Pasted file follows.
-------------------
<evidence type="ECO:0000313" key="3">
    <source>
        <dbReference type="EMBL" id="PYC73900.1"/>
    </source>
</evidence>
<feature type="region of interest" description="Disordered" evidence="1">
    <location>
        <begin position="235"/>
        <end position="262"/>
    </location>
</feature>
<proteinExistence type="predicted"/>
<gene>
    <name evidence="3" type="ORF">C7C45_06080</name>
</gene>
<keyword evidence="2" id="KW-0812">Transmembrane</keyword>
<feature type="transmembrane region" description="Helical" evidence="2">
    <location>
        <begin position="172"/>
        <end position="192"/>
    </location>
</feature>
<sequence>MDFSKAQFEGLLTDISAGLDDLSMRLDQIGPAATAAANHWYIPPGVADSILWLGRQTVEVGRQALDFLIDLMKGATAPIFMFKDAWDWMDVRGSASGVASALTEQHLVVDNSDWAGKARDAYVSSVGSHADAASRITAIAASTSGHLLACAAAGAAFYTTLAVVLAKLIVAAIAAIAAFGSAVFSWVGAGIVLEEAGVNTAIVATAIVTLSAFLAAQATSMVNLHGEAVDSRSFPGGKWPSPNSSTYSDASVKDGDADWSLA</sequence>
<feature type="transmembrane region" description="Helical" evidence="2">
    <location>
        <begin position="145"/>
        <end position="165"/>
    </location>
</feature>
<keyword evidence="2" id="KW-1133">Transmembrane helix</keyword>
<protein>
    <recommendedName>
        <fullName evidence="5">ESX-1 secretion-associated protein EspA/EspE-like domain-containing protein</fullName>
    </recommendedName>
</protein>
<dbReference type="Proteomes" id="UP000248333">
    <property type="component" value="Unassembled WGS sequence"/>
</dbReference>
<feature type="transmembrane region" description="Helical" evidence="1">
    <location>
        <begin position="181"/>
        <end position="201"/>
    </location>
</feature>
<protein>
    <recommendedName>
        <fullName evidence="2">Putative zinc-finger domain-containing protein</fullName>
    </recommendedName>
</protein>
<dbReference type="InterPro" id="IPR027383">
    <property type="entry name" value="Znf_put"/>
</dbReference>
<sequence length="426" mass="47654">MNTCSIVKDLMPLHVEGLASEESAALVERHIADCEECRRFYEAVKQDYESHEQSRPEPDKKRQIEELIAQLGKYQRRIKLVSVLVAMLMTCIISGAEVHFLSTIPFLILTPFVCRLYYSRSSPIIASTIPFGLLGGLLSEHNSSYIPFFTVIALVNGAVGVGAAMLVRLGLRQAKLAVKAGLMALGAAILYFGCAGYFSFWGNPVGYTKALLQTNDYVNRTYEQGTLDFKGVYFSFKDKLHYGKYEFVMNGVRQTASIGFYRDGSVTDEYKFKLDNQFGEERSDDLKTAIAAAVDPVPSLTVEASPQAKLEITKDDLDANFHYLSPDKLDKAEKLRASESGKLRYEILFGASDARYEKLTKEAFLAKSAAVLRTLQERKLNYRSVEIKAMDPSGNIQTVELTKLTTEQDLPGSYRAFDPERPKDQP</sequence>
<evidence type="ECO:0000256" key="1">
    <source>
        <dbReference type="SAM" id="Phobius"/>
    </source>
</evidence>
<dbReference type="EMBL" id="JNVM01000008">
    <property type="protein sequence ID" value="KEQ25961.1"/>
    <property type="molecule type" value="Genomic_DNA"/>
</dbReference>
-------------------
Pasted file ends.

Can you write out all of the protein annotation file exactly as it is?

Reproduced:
<evidence type="ECO:0000313" key="3">
    <source>
        <dbReference type="EMBL" id="PYC73900.1"/>
    </source>
</evidence>
<feature type="region of interest" description="Disordered" evidence="1">
    <location>
        <begin position="235"/>
        <end position="262"/>
    </location>
</feature>
<proteinExistence type="predicted"/>
<gene>
    <name evidence="3" type="ORF">C7C45_06080</name>
</gene>
<keyword evidence="2" id="KW-0812">Transmembrane</keyword>
<feature type="transmembrane region" description="Helical" evidence="2">
    <location>
        <begin position="172"/>
        <end position="192"/>
    </location>
</feature>
<sequence>MDFSKAQFEGLLTDISAGLDDLSMRLDQIGPAATAAANHWYIPPGVADSILWLGRQTVEVGRQALDFLIDLMKGATAPIFMFKDAWDWMDVRGSASGVASALTEQHLVVDNSDWAGKARDAYVSSVGSHADAASRITAIAASTSGHLLACAAAGAAFYTTLAVVLAKLIVAAIAAIAAFGSAVFSWVGAGIVLEEAGVNTAIVATAIVTLSAFLAAQATSMVNLHGEAVDSRSFPGGKWPSPNSSTYSDASVKDGDADWSLA</sequence>
<feature type="transmembrane region" description="Helical" evidence="2">
    <location>
        <begin position="145"/>
        <end position="165"/>
    </location>
</feature>
<keyword evidence="2" id="KW-1133">Transmembrane helix</keyword>
<protein>
    <recommendedName>
        <fullName evidence="5">ESX-1 secretion-associated protein EspA/EspE-like domain-containing protein</fullName>
    </recommendedName>
</protein>
<dbReference type="Proteomes" id="UP000248333">
    <property type="component" value="Unassembled WGS sequence"/>
</dbReference>
<feature type="transmembrane region" description="Helical" evidence="1">
    <location>
        <begin position="181"/>
        <end position="201"/>
    </location>
</feature>
<protein>
    <recommendedName>
        <fullName evidence="2">Putative zinc-finger domain-containing protein</fullName>
    </recommendedName>
</protein>
<dbReference type="InterPro" id="IPR027383">
    <property type="entry name" value="Znf_put"/>
</dbReference>
<sequence length="426" mass="47654">MNTCSIVKDLMPLHVEGLASEESAALVERHIADCEECRRFYEAVKQDYESHEQSRPEPDKKRQIEELIAQLGKYQRRIKLVSVLVAMLMTCIISGAEVHFLSTIPFLILTPFVCRLYYSRSSPIIASTIPFGLLGGLLSEHNSSYIPFFTVIALVNGAVGVGAAMLVRLGLRQAKLAVKAGLMALGAAILYFGCAGYFSFWGNPVGYTKALLQTNDYVNRTYEQGTLDFKGVYFSFKDKLHYGKYEFVMNGVRQTASIGFYRDGSVTDEYKFKLDNQFGEERSDDLKTAIAAAVDPVPSLTVEASPQAKLEITKDDLDANFHYLSPDKLDKAEKLRASESGKLRYEILFGASDARYEKLTKEAFLAKSAAVLRTLQERKLNYRSVEIKAMDPSGNIQTVELTKLTTEQDLPGSYRAFDPERPKDQP</sequence>
<evidence type="ECO:0000256" key="1">
    <source>
        <dbReference type="SAM" id="Phobius"/>
    </source>
</evidence>
<dbReference type="EMBL" id="JNVM01000008">
    <property type="protein sequence ID" value="KEQ25961.1"/>
    <property type="molecule type" value="Genomic_DNA"/>
</dbReference>